I was recently pointed to a site at the U.S. National Library of Medicine that uses a popular literary figure to inspire kids to learn real science: Harry Potter’s World Renaissance Science, Magic, and Medicine. They have both an English-class lesson plan (7th–10th grade) and a science-class lesson plan (7th–11th grade). I was prepared to praise them for this integrated curriculum, which seems to me like an excellent way to try to bridge C.P. Snow’s two cultures in academia.
But I glanced quickly down their list of resources and saw Human Mendelian Traits and Human Mendelian Traits for Teachers. A quick look revealed that both were propagating serious myths about human genetics—myths that have been comprehensively debunked at Myths of Human Genetics.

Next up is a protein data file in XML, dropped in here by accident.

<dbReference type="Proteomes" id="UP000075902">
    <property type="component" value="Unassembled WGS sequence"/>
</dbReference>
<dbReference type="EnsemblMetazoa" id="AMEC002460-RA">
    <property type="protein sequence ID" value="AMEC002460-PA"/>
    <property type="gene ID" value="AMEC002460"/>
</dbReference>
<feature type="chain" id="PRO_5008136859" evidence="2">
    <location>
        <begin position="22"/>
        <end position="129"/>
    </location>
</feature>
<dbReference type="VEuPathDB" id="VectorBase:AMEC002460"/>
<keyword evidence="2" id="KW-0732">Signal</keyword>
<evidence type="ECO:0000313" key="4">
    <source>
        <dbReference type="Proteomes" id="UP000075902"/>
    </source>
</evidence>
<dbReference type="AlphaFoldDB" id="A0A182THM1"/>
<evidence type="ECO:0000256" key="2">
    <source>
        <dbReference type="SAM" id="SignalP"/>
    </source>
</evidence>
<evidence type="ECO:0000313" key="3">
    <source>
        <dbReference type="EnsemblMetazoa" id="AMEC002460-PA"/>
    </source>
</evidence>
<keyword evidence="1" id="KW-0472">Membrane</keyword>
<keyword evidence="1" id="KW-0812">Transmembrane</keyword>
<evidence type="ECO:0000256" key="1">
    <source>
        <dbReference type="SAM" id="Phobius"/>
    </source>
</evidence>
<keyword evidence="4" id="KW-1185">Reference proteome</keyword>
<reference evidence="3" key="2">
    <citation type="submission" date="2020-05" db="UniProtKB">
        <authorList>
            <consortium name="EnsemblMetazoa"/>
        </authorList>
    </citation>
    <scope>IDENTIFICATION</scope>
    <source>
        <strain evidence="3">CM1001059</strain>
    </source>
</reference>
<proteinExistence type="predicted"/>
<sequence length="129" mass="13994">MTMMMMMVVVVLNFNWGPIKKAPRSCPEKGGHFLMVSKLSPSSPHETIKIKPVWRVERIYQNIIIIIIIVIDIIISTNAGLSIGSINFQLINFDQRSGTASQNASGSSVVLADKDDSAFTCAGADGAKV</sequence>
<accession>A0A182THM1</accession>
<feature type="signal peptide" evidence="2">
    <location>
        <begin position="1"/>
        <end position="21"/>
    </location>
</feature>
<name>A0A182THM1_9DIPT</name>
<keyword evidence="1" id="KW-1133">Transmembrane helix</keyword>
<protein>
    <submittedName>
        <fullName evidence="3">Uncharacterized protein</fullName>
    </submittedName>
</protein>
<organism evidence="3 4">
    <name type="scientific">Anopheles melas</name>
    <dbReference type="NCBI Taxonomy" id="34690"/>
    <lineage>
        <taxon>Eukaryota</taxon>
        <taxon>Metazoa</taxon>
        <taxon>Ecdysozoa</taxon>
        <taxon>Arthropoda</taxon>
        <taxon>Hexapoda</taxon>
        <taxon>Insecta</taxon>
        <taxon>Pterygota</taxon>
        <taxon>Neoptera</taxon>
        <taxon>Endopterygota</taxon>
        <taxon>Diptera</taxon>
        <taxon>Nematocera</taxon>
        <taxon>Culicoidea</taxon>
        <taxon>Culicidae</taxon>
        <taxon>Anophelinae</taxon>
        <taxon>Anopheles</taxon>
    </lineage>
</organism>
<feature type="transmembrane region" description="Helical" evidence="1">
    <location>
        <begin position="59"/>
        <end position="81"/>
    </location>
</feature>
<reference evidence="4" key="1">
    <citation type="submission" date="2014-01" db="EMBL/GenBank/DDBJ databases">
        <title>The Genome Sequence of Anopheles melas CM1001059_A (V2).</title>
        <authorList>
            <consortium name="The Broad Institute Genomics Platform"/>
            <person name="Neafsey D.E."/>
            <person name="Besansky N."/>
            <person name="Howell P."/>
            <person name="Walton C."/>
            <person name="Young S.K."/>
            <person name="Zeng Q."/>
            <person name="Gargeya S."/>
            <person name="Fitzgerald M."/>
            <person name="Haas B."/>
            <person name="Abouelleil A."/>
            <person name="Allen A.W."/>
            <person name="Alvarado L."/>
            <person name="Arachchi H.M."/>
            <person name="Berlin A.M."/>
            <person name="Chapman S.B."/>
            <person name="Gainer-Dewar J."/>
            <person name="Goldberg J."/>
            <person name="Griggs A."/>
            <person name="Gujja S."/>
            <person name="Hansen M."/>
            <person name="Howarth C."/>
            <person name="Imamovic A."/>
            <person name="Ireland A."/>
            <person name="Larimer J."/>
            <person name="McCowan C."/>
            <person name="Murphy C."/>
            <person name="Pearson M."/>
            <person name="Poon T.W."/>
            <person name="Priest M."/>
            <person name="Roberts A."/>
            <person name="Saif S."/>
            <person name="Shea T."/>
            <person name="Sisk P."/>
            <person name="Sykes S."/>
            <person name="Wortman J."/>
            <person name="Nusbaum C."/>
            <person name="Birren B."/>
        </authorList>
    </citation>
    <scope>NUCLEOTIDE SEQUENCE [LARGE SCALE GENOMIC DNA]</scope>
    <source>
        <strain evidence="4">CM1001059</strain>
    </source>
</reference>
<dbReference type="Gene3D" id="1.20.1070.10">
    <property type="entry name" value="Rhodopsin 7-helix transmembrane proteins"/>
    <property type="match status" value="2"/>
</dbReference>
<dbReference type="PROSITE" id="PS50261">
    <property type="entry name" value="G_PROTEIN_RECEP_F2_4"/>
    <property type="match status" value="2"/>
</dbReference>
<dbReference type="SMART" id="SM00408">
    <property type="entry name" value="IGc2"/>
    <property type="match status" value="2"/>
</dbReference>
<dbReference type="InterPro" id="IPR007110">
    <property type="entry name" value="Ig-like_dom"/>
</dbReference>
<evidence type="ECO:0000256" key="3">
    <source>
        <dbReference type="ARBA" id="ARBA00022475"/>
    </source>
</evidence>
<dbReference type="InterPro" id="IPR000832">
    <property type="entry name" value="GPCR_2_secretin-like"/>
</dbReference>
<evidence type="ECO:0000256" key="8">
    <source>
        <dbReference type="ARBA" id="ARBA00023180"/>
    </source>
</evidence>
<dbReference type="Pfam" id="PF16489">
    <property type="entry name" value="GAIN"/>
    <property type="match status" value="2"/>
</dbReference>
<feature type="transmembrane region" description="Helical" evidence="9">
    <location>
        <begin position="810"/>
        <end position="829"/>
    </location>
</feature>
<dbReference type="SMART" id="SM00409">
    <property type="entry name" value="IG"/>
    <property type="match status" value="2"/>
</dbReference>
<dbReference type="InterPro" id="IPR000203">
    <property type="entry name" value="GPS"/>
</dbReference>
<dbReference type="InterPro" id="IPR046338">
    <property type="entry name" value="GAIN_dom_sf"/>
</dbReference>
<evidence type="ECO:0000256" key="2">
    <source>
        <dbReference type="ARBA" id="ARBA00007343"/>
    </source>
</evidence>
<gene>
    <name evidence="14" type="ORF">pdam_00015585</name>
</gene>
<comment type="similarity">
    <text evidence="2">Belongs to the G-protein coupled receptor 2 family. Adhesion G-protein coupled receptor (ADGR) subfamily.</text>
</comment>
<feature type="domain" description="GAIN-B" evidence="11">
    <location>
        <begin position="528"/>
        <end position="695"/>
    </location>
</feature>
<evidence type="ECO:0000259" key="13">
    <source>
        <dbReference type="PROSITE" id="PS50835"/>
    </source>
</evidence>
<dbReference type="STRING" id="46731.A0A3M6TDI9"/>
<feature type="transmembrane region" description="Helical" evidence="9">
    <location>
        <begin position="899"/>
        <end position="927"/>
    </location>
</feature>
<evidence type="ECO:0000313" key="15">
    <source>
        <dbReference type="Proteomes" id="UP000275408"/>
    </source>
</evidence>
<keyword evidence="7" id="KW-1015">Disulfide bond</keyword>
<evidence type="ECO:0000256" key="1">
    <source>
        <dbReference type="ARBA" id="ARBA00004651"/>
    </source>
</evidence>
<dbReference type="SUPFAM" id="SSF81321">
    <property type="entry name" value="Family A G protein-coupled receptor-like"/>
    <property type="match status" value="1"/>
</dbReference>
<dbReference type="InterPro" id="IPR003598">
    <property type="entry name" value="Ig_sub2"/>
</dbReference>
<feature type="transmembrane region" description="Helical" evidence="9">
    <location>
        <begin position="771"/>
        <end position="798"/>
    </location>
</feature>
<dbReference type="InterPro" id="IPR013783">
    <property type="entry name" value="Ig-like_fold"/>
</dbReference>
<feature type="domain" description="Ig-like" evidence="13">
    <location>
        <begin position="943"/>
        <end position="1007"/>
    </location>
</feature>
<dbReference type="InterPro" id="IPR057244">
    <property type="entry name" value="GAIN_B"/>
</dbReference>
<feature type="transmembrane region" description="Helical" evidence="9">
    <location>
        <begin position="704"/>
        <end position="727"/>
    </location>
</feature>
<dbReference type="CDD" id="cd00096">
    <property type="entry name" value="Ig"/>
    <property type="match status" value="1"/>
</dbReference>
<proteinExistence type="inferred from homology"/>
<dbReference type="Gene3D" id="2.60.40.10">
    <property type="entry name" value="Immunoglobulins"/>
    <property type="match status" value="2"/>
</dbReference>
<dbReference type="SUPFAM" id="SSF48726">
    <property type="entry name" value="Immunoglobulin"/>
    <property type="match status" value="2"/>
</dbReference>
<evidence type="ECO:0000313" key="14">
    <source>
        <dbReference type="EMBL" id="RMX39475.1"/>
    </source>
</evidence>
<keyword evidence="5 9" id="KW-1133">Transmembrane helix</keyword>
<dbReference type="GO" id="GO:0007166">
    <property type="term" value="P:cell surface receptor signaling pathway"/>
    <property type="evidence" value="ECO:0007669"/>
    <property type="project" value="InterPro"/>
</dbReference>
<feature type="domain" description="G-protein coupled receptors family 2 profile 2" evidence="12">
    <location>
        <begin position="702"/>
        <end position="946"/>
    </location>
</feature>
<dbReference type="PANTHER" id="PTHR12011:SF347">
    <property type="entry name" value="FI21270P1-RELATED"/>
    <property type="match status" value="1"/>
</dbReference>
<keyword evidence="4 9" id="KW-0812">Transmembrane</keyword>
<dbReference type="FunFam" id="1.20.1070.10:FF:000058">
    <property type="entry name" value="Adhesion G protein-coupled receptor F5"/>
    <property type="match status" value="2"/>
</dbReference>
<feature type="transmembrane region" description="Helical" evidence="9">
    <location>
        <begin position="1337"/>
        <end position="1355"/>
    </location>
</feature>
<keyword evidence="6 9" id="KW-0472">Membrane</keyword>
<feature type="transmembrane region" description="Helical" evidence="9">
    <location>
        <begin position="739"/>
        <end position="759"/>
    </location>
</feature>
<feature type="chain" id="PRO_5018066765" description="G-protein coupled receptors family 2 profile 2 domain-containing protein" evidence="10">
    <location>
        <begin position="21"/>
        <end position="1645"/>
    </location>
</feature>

Unfortunately, the myths form a core part of the lesson, and so there is not a lot salvageable once the myths are removed. I think that it may be appropriate for the NLM to take this lesson plan off their site until they can rework it into something consistent with what is known about human genetics. They are not doing anyone a favor by putting their brand name on junk science.